This evening Liz and I went to a lecture on Confucius (in, bizarrely, the Turkish Embassy, but that's another story). Actually, it was less about the bloke (although we learned that he was born in 551BC, on 28 September, a Tuesday apparently), and more about the resurgence of Confucian thought in modern China.
He wasn't in official favour for much of the last century (too feudal), but in the search for meaning amidst rampant change, Confucian ethics are once again proving attractive to many. Even the Government has cautiously accepted him back: the Chinese equivalent of the British Council is called the Confucius Institute (though it's government run, not at arm's length).
Confucianism is difficult to describe. It's not a religion in the Christian, Juddaic or Islamic sense, which all worship a god, or even Buddhism (Buddha isn't a god, but people do 'worship' him). But it is a way to lead one's life. Many people say that China is not a religious country, but it depends what one means by religious. Aside from Confucianism and Buddhism, there's also Taoism, and around 50m each of Muslims and Christians, plus various other 'minority' beliefs.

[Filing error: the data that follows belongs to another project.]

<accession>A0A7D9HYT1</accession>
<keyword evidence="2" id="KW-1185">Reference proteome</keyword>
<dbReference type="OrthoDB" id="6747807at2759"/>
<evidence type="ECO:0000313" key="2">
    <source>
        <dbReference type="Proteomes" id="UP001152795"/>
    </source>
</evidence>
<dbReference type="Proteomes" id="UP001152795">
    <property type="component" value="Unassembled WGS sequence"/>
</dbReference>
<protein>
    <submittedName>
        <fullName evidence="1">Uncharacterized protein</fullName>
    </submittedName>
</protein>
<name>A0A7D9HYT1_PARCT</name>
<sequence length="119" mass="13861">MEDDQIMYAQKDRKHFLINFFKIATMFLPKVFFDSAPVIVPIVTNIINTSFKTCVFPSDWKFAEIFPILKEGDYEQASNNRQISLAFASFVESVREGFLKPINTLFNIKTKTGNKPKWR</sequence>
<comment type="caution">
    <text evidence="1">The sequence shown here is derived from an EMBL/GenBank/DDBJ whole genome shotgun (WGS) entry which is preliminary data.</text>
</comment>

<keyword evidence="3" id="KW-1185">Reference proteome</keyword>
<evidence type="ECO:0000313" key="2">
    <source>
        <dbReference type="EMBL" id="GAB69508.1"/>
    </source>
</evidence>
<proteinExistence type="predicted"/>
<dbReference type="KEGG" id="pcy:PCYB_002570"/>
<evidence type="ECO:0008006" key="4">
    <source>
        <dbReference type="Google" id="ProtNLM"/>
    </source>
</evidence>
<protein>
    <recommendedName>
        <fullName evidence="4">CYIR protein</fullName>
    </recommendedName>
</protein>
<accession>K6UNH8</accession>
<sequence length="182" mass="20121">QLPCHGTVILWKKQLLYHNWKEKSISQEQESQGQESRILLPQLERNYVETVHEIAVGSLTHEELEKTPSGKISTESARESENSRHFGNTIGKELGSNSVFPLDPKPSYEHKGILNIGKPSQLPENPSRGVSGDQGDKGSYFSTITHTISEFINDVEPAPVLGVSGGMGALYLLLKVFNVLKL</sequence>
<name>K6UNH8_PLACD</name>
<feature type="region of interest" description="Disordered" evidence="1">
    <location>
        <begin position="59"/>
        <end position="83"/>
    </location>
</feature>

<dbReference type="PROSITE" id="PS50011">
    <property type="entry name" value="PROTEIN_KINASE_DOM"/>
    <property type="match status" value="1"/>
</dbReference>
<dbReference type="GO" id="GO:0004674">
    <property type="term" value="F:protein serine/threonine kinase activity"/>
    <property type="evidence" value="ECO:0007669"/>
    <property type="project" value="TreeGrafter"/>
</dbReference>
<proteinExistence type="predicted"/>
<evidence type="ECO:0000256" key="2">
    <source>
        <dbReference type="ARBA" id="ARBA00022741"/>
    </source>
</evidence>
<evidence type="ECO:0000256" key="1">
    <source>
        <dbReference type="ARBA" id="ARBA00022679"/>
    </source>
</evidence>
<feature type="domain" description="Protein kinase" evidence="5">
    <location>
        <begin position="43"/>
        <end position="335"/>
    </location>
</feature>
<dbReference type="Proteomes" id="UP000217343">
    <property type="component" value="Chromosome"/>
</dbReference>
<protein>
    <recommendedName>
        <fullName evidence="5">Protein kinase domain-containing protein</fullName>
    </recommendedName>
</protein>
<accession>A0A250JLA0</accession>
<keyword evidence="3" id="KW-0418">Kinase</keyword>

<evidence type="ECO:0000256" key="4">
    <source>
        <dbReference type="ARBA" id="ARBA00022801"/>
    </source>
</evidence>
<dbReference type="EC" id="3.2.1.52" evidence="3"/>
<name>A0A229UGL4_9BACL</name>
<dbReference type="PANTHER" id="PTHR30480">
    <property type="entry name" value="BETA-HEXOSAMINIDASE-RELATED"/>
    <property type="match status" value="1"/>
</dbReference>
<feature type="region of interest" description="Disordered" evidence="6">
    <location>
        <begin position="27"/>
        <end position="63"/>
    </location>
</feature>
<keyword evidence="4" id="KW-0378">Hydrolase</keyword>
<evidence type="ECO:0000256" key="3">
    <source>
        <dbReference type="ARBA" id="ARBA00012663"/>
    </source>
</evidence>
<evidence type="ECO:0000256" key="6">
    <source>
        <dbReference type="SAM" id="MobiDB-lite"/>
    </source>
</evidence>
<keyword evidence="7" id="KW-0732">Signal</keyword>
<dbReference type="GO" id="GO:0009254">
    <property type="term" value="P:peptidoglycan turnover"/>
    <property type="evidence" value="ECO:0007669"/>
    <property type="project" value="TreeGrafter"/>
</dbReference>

Anyway, you can't go wrong with a bit of respect for elders, the importance of study and being virtuous. "Do not do to others what you do not want done to yourself" was attributed to him. He wasn't particularly interested in the afterlife though he acknowledged a kind of omnipresent heaven.
But what particularly interests me is his genealogy. Confucius's family, the Kongs, has the longest recorded pedigree in the world today. There are around 2m known and registered descendants. I know one of them. He's working with us on our British Film Week.